153. says

    This should be interesting. The University of Illinois at Urbana-Champaign will offer a course called “Trumpaganda: The War on Facts, Press and Democracy.”

    “Disinformation campaigns,” and “running wars” with the media will be covered.

  154. says

    Oh, FFS. Kanye West is scheduled to have lunch with Trump on Thursday.

    See comment 182 for a link to a good takedown of Kanye West.

    From West:

    You don’t have to agree with Trump but the mob can’t make me not love him. We are both dragon energy. He is my brother.

    From Trump:

    Kanye has good taste.

    Meanwhile, Taylor Swift is having a positive impact on voter registration. Taylor wins this round. See comments 189 (SC) and 230 (tomh).

  155. says

    Hillary Clinton called Kavanaugh’s ceremonial swearing-in a “political rally.” That’s an apt description.

    Hillary Clinton labeled Supreme Court Justice Brett Kavanaugh’s ceremonial swearing-in at the White House on Monday a “political rally” that “undermined the image and integrity” of the Supreme Court.

    “It saddens me because our judicial system has been viewed as one of the main pillars of our constitutional government,” Clinton said during an interview over the weekend with CNN’s Christiane Amanpour. […]

    “The president has been true to form,” Clinton said. “He has insulted, attacked, demeaned women throughout the campaign, really for many years leading up to the campaign, and he’s continued to do that inside the White House.”


  156. says

    Ha! This is kind of funny. Mexico’s president-elect wants to rename USMCA in Spanish.

    […] Lopez Obrador said in a tweet his chief trade negotiator, Jesús Seade, alerted him the USMCA acronym does not suit Mexican law, under which the trade pact would be a formal treaty, not an agreement.

    The USMCA — short for United States-Mexico-Canada Agreement — is set to replace the 25-year-old North American Free Trade Agreement (NAFTA), once ratified by the three countries’ legislatures.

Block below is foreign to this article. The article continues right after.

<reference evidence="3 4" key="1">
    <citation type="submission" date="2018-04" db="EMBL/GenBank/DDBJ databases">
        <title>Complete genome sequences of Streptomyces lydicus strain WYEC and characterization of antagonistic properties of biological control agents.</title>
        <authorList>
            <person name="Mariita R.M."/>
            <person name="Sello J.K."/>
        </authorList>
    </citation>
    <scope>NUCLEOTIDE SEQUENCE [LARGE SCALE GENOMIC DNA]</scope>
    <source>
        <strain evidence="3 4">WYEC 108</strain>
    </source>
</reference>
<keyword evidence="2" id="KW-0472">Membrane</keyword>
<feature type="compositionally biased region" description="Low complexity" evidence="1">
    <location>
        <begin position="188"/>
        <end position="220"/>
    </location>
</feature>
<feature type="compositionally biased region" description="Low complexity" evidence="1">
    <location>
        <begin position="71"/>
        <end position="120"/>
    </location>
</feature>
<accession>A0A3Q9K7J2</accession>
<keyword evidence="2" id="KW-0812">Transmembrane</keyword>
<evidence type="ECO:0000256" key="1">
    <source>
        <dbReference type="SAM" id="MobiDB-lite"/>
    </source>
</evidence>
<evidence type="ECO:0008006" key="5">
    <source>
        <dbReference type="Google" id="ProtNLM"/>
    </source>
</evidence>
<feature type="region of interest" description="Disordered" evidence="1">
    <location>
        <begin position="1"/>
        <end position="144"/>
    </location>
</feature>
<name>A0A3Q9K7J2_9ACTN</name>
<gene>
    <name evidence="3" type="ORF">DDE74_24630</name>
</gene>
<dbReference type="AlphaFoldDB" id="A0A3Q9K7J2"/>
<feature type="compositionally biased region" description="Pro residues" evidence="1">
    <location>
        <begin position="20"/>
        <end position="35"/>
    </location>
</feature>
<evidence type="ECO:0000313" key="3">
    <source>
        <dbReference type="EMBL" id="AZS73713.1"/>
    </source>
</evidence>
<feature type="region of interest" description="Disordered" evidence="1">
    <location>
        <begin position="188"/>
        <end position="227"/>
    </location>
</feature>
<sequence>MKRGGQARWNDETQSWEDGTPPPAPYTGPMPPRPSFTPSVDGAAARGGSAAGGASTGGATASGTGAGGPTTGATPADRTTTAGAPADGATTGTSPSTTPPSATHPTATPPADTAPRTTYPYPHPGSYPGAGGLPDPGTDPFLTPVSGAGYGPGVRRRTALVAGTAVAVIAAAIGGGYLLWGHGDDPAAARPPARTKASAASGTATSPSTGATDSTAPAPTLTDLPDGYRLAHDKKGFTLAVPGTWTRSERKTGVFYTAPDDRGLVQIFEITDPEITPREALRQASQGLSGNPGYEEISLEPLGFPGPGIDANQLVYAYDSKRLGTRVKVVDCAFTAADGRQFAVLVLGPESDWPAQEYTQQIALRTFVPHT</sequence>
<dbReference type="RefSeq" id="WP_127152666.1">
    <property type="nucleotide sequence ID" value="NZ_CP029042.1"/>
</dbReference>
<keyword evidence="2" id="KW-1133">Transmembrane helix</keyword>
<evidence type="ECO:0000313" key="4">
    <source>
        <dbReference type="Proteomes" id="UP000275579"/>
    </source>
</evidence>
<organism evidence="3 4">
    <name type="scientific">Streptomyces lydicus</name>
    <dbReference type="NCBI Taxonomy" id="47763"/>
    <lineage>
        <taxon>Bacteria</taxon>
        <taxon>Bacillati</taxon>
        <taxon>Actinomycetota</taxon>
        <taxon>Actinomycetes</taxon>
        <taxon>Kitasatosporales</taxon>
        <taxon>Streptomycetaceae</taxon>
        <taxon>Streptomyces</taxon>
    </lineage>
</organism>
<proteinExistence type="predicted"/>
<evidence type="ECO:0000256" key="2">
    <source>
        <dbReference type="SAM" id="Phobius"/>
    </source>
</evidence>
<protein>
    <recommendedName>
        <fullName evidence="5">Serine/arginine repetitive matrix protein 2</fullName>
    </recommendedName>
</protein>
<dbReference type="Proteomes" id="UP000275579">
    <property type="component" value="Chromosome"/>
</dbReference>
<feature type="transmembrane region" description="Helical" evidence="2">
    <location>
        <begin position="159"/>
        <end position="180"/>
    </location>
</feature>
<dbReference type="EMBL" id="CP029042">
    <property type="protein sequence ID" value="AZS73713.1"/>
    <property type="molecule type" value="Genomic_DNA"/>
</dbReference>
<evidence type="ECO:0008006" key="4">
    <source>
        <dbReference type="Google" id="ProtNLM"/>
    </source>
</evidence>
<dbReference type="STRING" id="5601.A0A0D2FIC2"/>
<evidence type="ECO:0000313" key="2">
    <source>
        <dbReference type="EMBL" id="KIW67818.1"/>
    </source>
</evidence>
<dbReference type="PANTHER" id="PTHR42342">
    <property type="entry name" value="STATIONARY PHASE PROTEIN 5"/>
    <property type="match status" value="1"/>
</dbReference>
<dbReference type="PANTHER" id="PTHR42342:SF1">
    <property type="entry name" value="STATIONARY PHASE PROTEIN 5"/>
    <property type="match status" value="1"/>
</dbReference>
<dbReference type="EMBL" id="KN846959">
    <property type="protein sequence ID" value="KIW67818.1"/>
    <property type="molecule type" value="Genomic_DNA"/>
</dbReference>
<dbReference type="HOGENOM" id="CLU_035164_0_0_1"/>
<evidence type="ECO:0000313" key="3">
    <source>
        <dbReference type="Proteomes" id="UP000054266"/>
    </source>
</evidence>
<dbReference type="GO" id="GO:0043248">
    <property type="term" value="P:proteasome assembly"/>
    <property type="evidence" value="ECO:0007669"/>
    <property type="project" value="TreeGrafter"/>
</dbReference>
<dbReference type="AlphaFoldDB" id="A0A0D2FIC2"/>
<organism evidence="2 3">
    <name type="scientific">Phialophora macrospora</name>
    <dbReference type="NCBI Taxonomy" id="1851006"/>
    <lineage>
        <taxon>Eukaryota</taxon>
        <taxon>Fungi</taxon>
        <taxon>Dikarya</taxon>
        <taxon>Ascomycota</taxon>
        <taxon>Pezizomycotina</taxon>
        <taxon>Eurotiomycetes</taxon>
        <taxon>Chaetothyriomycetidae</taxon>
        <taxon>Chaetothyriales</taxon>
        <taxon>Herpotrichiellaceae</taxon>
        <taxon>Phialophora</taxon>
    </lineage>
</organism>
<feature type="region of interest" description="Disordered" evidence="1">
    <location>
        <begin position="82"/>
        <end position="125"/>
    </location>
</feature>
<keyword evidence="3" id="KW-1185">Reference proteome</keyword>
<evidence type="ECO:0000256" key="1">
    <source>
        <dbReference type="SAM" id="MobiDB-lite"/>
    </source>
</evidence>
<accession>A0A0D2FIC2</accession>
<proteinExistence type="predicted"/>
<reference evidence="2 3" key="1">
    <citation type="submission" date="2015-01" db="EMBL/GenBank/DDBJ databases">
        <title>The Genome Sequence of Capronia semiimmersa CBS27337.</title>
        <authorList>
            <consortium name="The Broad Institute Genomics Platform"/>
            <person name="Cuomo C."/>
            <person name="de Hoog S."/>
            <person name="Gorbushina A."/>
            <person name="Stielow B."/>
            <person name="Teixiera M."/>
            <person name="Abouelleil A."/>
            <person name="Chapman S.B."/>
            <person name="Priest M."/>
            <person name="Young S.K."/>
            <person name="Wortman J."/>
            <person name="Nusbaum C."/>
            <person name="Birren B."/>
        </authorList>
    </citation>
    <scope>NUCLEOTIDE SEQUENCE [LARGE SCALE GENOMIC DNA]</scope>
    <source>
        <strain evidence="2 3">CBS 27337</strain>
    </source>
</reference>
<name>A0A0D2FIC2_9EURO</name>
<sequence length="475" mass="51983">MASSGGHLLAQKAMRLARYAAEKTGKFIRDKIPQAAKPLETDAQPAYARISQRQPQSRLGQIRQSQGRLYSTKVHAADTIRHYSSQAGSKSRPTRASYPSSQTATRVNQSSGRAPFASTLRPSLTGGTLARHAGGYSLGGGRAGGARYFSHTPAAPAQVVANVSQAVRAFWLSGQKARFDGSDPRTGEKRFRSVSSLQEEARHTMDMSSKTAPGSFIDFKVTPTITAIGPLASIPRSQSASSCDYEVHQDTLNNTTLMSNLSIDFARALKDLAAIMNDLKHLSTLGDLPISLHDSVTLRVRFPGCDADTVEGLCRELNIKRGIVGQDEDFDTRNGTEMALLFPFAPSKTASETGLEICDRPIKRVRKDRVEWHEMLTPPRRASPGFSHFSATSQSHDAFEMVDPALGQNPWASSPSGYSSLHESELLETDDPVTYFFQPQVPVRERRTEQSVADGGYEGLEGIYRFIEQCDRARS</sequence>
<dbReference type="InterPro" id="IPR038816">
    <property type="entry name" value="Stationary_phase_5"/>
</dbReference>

In Spanish, NAFTA was known as TLCAN, short for “Tratado de Libre Comercio de América del Norte.” […]

    Trump insisted on the name change after vilifying NAFTA as the “worst trade deal ever.”

    But the distinction between “treaty” and “agreement” is important to the investment community, as Mexican law regards treaties ratified by its Senate to be above federal laws and only below the constitution.

    López Obrador said in a series of additional tweets that the pact’s name in Spanish should start with a “T” for “treaty,” in deference to Mexican law, and that it should be pronounceable in Spanish. […]

    two proposed names for the treaty: TEUMECA (Tratado Estados Unidos-México-Canada) and T-MEC (Tratado México-Estados Unidos-Canadá) […]


    Looks like Trump may have messed up the branding.

  157. says

    Another musical megastar is following Taylor Swift’s lead, (see comment 231 by Kip T.W., and previous comments regarding Taylor Swift):

    Rihanna is urging her fans to register to vote, saying there’s “no greater responsibility” Americans have than showing up at the ballot box.

    “Who is awake this morning? And who’s woke?” the “Love on the Brain” singer wrote in a Tuesday Instagram post to her more than 65 million followers. […]

    Full text:

    badgalriri GOOD MORNING AMERICA ☀️ Who is awake this morning? And who’s woke? Cause today is an extremely crucial day to the future of America!!! Today is the last day in 14 states to REGISTER TO VOTE… I’m talking to you ARIZONA, ARKANSAS, FLORIDA, GEORGIA, INDIANA, KENTUCKY, LOUISIANA, MICHIGAN, MISSISSIPPI, NEW MEXICO, OHIO, PENNSYLVANIA, TENNESSEE, TEXAS.

    You have 1 job today and that is to properly register to vote. I don’t care what responsibilities you have today, there’s no greater responsibility than being in control of your future and the future starts NOW!! We don’t have time, no procrastinating, don’t let the discouragement take you off coarse [sic], that’s not how my people or my generation will go down…this is the loudest way to make your voice heard! REGISTER

  158. says

    Well, well. What the heck is going on here? Setting Russian troll farms on fire?

    The office of a Russian internet troll farm linked to election interference efforts by Russia’s government during the 2016 presidential election was set on fire in an arson attack […]